私は昨日日本語を勉強しませんでした I did not study Japanese yesterday.

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Nouns used in sentences generally be followed by particles, which indicate the relations that the nouns bear to the verbs.

 The particle を indicates “direct objects,” the kind of things that are directly involved in, or affected by, the event. Note that this particle is pronounced “o”.


コーヒーを飲みます I drink coffee.

音楽を聴きます I listen to music.

テレビをます I watch TV.

 The paticle で indicates where the event described by the verb takes place.


図書館で本を読みます I will read books in the library.

うちでテレビを見ます I will watch TV at home.

 The particle に has many meanings, but there here we focus on two: 1) the goal toward which things move (location), and 2) the time at which an event takes place.


私は今日学校に行きません I will not go to school today.

私はうちに帰ります I will return home.

日曜日に京都に行きます I will go to Kyoto on Sunday.

十一時に寝ます I will go to bed at eleven.

十一時ごろ(に)寝ます I will go to bed at about eleven.

私は今日学校へ行きません I will not go to school today.

私はうちへ帰ります I will return home.

You do not use the particle に with 1) time expressions defined relative to the present moment, such as “today,” and “tomorrow,” 2) expressions describing regular intervals, such as “every day,” and 3) the word for “when.”


明日きます I will come tomorrow.

毎晩テレビを見ます I watch TV every evening.

いつ行きますか When will you go?

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You can use ませんか (= the present tense negative verb, plus the question particle) to extend an invitation. It should be noted that its affirmative counterpart, ますか, cannot be so used.

昼ご飯を食べませんか What do you say to having lunch with me?

テニスをしませんか Will you play tennis with me?

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Japanese sentences are fairly flexible in the arrangement of elements that appear in them. Generally, sentences are made up of several noun-particle sequences followed by a verb or an adjective, which in turn is often followed by a sentence-final particle such as か, ね, orよ. Among the noun-particle sequences, their relative orders are to a large extent free. A typical sentence, therefore, looks like the following, but several other arrangements of non-particle sequences are also possible.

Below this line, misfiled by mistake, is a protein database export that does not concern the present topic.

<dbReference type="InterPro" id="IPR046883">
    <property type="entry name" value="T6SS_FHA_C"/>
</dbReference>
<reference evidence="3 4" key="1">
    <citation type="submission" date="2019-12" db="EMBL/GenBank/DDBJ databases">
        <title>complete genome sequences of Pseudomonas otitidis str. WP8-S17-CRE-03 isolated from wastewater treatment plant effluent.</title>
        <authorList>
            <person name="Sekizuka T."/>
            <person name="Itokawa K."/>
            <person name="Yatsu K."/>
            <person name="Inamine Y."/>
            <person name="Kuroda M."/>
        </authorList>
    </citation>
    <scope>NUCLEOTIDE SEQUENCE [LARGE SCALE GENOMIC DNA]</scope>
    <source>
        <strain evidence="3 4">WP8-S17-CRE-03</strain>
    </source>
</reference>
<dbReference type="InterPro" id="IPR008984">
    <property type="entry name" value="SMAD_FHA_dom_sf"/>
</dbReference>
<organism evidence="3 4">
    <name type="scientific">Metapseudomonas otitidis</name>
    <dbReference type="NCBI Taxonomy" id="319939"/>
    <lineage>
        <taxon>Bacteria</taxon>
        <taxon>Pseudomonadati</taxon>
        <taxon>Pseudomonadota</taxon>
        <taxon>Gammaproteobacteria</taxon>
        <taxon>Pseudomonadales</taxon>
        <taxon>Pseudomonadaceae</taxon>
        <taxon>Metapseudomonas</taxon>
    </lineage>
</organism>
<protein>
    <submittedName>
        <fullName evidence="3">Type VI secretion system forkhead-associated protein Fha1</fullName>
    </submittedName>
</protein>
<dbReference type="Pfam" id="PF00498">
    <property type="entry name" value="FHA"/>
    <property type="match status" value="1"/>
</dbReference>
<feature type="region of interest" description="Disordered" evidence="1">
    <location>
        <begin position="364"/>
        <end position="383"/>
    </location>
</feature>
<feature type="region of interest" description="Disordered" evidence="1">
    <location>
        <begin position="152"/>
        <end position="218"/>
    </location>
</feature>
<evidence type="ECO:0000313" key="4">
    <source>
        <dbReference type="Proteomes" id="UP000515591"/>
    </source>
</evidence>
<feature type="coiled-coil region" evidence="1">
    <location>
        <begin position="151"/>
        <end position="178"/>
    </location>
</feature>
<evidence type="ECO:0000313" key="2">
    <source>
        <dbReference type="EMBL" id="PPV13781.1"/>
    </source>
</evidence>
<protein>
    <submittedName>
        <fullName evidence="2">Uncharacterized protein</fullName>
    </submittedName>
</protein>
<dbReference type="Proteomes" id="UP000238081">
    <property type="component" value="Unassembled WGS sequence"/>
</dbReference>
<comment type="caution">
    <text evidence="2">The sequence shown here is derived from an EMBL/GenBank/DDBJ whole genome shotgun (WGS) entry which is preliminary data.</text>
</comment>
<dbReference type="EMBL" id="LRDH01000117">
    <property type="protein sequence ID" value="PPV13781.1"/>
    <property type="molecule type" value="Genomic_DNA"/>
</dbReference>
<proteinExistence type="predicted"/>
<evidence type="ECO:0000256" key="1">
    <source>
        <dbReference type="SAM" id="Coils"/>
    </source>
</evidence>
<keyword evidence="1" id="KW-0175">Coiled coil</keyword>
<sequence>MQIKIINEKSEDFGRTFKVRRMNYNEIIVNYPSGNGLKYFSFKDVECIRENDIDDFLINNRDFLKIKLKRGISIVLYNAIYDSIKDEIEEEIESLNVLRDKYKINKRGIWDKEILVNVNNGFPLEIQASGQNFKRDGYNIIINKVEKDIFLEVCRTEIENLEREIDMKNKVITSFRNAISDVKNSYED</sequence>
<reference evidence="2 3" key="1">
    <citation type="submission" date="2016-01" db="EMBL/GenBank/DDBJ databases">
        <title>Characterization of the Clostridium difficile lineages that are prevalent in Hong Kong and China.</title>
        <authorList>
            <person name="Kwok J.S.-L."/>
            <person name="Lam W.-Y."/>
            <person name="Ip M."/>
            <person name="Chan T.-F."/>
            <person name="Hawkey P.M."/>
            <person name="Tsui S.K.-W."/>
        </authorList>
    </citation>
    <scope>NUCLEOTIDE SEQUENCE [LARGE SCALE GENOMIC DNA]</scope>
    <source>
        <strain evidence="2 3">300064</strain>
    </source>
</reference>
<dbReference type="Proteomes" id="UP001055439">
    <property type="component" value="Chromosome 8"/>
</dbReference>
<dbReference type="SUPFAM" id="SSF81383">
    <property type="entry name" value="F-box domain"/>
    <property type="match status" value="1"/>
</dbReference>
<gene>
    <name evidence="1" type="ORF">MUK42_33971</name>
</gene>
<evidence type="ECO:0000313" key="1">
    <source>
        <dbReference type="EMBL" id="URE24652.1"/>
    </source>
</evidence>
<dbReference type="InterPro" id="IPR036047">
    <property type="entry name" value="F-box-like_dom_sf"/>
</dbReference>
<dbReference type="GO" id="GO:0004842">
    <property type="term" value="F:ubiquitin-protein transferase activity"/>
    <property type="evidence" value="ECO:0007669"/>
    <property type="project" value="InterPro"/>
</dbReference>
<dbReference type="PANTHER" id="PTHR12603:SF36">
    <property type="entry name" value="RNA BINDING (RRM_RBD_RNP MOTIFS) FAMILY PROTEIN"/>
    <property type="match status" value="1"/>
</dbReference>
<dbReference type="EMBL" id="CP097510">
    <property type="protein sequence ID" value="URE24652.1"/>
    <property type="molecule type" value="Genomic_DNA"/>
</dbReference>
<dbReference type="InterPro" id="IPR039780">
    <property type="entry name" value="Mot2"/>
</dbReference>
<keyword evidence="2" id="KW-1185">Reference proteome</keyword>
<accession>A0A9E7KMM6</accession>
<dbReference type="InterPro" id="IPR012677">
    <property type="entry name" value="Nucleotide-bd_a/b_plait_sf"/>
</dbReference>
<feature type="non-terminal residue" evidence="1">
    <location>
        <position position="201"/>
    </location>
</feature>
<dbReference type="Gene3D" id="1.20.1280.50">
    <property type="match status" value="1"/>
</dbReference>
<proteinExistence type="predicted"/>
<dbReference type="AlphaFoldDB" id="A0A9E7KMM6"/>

私は今日図書館で日本語を勉強します I will study Japanese in the library today.

私はよく七時ごろうちへ帰ります I often go back home at around seven.

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You can add a frequency adverb such as 毎日, よく, ときどき to a sentence to describe how often you do something.


私はときどき喫茶店に行きます I sometimes go to a coffee shop.

私はぜんぜんテレビを観ません I do not watch TV at all.

たけしさんはあまり勉強しません Takeshi does not study much.

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The particle は presents the topic of one’s utterance. It puts forward the item that you want to talk about and comment on. A topic phrase, however, need not be the subject of a sentence. We see three sentences in the dialogue of this lesson where non subject phrases are made topics with the help of the particle は.

メアリーさん、週末はたいて何をしますか Mary, what do you usually do on the weekend?

今日は京都に行きます I’m going to Kyoto today.

In the above two examples, は promotes time expressions as the topic of each sentence. Its effects can be paraphrased like this: “Let’s talk about weekends; what do you do on weekends?” “Let me say what I will do today; I will go to Kyoto.”

Grammar Lesson 4

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Xがあります means “there is/are X (nonliving thing).” The particle が introduces, or presents, the item X. There are some rules for this verb. First, it calls for the particle に for the place description. Second, place description usually comes at the beginning of the sentence. Third, the thing description is usually followed by the particle が.

You can also use あります to say that you have or own something. Besides, you can use あります when you want to say that an event will take place.


時間があります (I) have time.

時間がありますか (Do you) have time?

時間がありません (I don’t) have time.

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The Japanese version of “X is in front of Y” looks like



あのデパートの前です It’s in front of that department store.

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銀行は図書館のとなりです The bank is next to the library.

かさはテーブルの下です The umbrella is under the table.

レストランはデパート病院の間です The restaurant is between the department store and the hospital.

One can use any of the above location words together with a verb to describe an event that occur in the place.

私はモスバーガーの前でメアリーさんを待ちました I waited for Mary in front of the Mom Burger place.

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The duration of an activity is expressed with a bare noun, like 一時間. Such a noun stands alone (that is, not followed by an particle).


メアリーさんはそこでたけしさんを一時間待ちました Mary waited for Takeshi there for an hour.

私は昨日日本語を三時間くらい勉強しました I studies Japanese for about three hours yesterday.

昨日7時間半寝ました (I) slept for seven and a half hours last night.